So as we pulled up yesterday, we could see a large group of students down the street. They gathered in front of the building, some of them just standing there, others in heated arguments with each other. I did witness a couple of them fighting, but the fights didn't last long. We began to think maybe we should leave. The last thing we wanted was to be in the middle of a gunfight! I didn't see any guns, but you just don't mess around in a place where you can buy a fully automatic Russian assault rifle for about $80 in a dark alley! Throughout the day the reports on the casualties of the night before changed from two dead, eight injured to eight dead, eleven injured and nearly 60 jailed!
The streets of Kabul were somewhat empty during the day, and at night, everyone made sure to be inside their compounds before the 9 p.m. curfew lest they be shot, arrested or harassed by armed guards. During Jutzy's stay the curfew lifted, and he ventured to underground bars with foreign friends (alcohol is forbidden in Afghanistan, but in the interest of tourism, the government sometimes looks the other way when restaurants and hotels bend the rules). Jutzy encountered people from all over the world-Europeans, Canadians, Africans, South and Central Americans-many doing work for the United Nations or the International Committee of the Red Cross. He also met American soldiers and was surprised to learn that some Afghans appreciate their presence and see America's "war" on Afghanistan as part of a struggle that began decades ago.
July 11, 2003
The Shomali Plain was the scene of great battles for territory between the Russians and the Mujahadin. The entire area is stacked high with tanks and armored cars that have been blown to bits by mines or rockets. I have crawled around a few, half expecting to find a skeleton or a piece of one. I haven't yet come across anything like that. I wonder what happened to the men who were in these armored death traps ...
A few weeks before Jutzy was to return home, Newsweek published a since-retracted story about abuses of the Quran at Guantanamo Bay. The fallout in Afghanistan was brutal, and many walls that had been torn down between cultures were hurled back up again.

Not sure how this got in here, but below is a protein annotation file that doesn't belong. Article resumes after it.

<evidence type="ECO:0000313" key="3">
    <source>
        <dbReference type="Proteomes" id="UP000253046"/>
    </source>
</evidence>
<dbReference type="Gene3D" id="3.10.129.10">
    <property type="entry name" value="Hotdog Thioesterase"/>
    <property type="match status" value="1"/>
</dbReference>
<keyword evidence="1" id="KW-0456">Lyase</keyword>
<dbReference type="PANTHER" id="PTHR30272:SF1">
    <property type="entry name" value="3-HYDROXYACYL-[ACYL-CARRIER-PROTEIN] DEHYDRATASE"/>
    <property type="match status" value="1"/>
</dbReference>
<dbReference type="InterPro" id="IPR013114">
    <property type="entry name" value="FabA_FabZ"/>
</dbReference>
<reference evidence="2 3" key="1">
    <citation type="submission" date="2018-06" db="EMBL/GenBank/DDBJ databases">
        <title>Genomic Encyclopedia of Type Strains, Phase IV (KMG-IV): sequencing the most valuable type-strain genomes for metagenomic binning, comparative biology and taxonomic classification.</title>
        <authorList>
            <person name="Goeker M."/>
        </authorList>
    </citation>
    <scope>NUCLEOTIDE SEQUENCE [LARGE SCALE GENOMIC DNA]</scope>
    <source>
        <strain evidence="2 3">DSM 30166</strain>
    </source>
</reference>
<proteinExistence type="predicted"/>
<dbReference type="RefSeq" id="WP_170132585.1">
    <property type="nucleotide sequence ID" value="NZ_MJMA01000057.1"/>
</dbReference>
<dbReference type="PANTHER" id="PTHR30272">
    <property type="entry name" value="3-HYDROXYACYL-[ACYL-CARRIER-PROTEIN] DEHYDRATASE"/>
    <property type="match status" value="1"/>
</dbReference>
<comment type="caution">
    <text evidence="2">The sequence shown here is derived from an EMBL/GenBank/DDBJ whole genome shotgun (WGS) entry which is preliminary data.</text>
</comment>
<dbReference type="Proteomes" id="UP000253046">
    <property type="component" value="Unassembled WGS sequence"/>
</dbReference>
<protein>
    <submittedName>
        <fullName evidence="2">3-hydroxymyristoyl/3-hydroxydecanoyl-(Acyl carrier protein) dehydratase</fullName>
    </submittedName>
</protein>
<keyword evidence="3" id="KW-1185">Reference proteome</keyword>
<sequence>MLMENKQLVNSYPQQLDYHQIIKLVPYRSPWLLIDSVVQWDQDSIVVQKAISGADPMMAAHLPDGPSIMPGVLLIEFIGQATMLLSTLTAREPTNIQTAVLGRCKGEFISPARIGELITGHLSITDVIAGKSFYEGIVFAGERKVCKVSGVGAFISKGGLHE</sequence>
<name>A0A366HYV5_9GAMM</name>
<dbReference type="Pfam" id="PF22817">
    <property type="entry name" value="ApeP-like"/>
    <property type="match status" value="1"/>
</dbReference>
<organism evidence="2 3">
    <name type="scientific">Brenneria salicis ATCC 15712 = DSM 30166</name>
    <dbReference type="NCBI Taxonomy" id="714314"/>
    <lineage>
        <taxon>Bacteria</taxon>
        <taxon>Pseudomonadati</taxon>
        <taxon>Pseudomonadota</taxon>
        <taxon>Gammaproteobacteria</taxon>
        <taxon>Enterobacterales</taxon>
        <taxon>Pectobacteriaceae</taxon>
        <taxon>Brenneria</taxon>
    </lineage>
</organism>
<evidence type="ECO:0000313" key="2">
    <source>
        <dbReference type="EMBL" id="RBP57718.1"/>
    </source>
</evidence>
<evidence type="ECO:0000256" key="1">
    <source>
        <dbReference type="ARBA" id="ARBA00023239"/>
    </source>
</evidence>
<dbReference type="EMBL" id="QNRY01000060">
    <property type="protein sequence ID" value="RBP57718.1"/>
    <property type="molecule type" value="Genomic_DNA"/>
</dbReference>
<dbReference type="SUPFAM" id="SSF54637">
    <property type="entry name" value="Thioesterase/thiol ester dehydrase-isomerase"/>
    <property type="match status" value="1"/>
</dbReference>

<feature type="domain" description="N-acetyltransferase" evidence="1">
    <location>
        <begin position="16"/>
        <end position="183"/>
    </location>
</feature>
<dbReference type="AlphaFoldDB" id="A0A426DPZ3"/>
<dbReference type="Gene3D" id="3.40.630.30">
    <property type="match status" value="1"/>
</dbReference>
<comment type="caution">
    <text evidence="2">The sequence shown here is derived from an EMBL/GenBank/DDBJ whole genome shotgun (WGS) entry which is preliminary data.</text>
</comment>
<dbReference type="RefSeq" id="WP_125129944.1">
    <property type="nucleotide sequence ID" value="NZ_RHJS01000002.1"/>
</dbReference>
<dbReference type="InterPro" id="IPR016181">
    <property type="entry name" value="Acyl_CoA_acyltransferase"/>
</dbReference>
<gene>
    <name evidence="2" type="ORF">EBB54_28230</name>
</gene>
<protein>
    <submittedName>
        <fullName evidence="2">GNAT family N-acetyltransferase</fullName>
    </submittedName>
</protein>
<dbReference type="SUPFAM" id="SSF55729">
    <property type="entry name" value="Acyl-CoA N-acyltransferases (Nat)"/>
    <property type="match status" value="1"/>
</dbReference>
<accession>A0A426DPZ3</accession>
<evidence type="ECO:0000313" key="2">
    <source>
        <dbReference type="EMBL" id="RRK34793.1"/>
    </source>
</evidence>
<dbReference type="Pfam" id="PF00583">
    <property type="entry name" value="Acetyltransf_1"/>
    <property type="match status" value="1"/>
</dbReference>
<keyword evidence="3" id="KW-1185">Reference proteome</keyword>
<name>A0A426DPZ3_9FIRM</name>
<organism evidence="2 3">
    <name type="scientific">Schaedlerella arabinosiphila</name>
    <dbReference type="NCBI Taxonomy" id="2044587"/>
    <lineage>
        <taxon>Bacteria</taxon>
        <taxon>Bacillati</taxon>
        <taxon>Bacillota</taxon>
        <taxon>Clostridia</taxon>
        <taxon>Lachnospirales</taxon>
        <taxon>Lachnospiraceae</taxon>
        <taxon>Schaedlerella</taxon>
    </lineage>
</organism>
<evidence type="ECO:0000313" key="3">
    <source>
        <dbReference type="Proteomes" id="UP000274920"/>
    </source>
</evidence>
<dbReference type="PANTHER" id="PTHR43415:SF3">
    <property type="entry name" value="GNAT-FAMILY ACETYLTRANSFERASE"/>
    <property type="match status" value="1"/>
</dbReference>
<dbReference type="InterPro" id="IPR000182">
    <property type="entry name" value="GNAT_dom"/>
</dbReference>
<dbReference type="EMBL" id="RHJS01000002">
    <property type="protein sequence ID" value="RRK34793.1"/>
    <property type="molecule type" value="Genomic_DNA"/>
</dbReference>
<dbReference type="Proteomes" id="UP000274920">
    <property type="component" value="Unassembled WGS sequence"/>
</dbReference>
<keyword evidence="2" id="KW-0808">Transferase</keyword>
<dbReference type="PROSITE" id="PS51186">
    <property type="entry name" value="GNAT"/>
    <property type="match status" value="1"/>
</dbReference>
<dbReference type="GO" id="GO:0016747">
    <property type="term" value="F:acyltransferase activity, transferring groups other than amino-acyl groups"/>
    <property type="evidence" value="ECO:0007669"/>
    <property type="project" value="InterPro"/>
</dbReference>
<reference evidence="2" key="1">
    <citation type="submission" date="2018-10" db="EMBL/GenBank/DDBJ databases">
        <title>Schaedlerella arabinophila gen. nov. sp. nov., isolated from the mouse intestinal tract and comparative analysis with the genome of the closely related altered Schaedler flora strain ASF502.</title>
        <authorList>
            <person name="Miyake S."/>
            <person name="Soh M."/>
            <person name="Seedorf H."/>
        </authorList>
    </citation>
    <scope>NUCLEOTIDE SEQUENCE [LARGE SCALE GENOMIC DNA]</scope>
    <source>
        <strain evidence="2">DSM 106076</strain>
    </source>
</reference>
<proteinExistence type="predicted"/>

May 13, 2005
There was a demonstration at Kabul University last Thursday. I watched as the students thrust their signs in the air, probably chanting something anti-American. They actually want to bring, "Death to America." Well, that's what they say when they're in their big group, anyway. Individually, most of these folks are some of the nicest of people around. Yes, there are some troublemakers, and yes, they even burned a flag. But my Afghan friends sat and watched these guys have their moment and then go home.
I have noticed that the bad stuff that happens gets a heck of a lot more press than the day-to-day good stuff. I guess no one wants to hear about how Geoff Jutzy met a guy named Bashir, who got off his bike and walked 1/4 mile with me so he could practice his English; or about the taxi-driver who was so impressed with my slight knowledge of Farsi that he talked my ear off all the way home (half of which I understood)! That's understandable though. My life is not exactly exciting as a flag burning.
Part two of Jutzy's Idaho-to-Afghanistan odyssey will appear next week. To read more, visit www.geoffghanistan.com.